Budgeting for these taxing times

Editorial | Mary Ma 18 Jan 2021

It's more likely than not that Financial Secretary Paul Chan Mo-po will tighten the purse strings in his upcoming budget after spending tens of billions of dollars in desperate attempts to bail out local businesses and workers from the pandemic trap.

Chan may still wish to extend the support programs.

However, in light of cautious remarks he made recently, he appears to be trying to play down public expectations for more handouts to be rolled out.

This horrific pandemic is dragging on longer than expected.

Worse still, as Hong Kong drags its heels on launching a vaccination program to protect citizens from the coronavirus, the city may fall behind others in recovering economically.

Chan recently said that some people had proposed to him that taxes might be raised to increase government revenues to fill the hole that has left the government's fiscal position nearly 20 percent worse off than previously forecast.

Some political figures, including Liberal Party lawmaker Felix Chung Kwok-pan, were quick to take this as a serious warning.

Probably out of fear that Chan might indeed raise taxes, Chung and his peers suggested that, if he is going to raise taxes at all, he could instead increase the stamp duty on stock trading.

Given the grim business environment here and globally, it is unlikely that Chan will go ahead with any tax increase.

His mention of prospective tax raises was more like a smoke screen to manage people's expectations ahead of next month's budget.

It could also have been aimed at silencing government allies in the pro-establishment-turned-opposition over likely demands for further handouts.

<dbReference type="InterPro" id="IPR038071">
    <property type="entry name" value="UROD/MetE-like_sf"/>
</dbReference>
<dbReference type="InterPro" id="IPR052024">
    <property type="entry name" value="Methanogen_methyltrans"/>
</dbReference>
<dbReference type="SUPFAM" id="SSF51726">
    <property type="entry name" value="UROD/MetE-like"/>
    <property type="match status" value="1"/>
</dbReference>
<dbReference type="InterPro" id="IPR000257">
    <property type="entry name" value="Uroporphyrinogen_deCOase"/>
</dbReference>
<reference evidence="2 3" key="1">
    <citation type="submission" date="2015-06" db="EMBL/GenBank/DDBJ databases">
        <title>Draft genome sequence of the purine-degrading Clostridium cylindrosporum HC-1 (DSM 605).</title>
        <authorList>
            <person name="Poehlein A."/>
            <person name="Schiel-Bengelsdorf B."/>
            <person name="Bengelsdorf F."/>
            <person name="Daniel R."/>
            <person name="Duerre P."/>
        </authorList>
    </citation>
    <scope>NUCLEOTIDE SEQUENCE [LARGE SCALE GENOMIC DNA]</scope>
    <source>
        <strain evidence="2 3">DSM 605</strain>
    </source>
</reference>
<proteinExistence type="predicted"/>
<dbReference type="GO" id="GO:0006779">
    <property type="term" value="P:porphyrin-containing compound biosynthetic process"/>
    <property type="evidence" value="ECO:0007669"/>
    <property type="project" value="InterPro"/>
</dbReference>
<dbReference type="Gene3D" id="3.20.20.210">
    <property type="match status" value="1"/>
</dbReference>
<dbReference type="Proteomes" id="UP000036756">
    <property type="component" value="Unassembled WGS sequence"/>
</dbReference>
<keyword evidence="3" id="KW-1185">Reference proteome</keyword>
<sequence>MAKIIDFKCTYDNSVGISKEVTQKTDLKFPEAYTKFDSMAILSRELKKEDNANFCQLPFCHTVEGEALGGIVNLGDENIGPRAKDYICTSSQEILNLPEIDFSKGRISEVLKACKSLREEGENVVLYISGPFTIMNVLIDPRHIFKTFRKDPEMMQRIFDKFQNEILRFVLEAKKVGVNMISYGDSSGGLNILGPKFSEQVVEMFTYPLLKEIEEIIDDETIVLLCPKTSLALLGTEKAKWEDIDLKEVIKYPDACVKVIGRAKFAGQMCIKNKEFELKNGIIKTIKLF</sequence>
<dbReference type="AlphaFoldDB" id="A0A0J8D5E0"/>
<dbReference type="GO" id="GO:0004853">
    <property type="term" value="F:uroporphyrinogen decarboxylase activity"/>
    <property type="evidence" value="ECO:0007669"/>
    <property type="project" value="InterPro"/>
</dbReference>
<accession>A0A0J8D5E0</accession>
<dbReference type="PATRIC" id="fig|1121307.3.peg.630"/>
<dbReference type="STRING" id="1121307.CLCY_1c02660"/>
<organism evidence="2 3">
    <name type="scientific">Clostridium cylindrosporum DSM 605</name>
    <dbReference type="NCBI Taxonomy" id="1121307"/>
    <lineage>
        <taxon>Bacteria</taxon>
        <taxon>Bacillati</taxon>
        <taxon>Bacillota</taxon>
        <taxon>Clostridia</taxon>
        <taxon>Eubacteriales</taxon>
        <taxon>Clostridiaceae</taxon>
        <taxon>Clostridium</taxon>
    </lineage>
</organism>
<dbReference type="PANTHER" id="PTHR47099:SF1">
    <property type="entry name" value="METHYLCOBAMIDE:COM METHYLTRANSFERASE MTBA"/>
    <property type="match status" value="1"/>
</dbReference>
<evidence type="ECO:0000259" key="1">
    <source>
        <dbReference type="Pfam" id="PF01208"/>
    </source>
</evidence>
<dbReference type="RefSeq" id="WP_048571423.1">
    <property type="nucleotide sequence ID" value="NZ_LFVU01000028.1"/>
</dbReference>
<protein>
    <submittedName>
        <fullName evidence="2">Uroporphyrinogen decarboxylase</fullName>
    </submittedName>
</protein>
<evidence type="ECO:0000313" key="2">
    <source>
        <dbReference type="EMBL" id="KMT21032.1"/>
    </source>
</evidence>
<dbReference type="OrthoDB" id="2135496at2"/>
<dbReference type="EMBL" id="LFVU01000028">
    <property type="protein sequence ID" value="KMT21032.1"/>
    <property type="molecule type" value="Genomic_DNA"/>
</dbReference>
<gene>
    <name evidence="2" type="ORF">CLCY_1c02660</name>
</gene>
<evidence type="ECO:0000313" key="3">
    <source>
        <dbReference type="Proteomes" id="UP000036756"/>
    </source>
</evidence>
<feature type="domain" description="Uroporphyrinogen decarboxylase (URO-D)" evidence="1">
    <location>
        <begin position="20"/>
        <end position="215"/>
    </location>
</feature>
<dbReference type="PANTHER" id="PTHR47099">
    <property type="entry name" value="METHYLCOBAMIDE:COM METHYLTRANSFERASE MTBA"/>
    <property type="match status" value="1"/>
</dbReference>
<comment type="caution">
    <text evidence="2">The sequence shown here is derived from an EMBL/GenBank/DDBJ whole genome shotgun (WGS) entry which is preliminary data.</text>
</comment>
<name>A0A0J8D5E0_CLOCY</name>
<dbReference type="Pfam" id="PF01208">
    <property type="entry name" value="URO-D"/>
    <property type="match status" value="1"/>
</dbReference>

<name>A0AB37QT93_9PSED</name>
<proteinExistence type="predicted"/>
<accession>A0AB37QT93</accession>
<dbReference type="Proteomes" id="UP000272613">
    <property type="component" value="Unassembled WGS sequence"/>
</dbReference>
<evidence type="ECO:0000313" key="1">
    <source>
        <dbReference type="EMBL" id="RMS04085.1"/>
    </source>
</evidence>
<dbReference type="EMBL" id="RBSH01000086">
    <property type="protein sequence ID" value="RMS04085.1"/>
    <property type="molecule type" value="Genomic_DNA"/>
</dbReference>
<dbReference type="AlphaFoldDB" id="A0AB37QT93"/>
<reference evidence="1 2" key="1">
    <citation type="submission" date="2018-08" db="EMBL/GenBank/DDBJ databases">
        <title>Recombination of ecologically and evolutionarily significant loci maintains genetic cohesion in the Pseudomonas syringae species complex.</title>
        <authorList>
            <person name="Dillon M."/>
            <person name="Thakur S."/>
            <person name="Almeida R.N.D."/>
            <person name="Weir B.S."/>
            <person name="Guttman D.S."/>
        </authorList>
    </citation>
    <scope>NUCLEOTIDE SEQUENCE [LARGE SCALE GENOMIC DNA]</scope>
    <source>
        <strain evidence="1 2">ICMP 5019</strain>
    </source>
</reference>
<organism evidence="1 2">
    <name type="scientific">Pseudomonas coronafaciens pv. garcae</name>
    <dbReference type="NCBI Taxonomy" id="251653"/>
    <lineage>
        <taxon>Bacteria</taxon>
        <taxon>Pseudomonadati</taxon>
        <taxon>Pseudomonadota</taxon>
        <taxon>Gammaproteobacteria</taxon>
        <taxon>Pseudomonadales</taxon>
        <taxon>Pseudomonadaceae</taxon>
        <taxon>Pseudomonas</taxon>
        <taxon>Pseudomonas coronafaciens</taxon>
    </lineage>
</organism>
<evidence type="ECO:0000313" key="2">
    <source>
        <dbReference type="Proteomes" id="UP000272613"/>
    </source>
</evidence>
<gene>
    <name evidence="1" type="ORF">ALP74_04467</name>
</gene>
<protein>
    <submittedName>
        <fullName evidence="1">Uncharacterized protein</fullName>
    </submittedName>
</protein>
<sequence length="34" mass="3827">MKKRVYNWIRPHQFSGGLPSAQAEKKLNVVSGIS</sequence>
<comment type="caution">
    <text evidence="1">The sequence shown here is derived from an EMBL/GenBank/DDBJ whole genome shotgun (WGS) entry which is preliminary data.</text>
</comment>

Following several rounds of bailouts, it is predicted that the SAR's financial health will deteriorate to a record deficit of HK$331 billion at the end of the 2020/21 financial year.

Chan had anticipated a deficit at the start of the year, but not as dire as that.

The pandemic has blown the lid off fiscal prudence, even though it is constitutionally mandated by the Basic Law.

At such a juncture, it was disgusting to hear the Government Disciplined Services General Union and Hong Kong Civil Servants General Union suggest a reduction in salaries tax. They argued that this could spur consumer spending, but their argument is fallacious.

With unemployment set to hit a new high since the SARS epidemic and many workers suffering deep pay cuts, salary tax cuts would benefit just a few.

But the civil servants, despite facing political pressure, have been economically immune to the Covid pandemic. They should be condemned for putting themselves before others.

Although this may not be the best time to emphasize the need for fiscal prudence given that the SAR has not yet been able to inject the first vaccine jab, Chan must start putting together a roadmap to gradually guide the SAR back to fiscal prudence once the pandemic is over.

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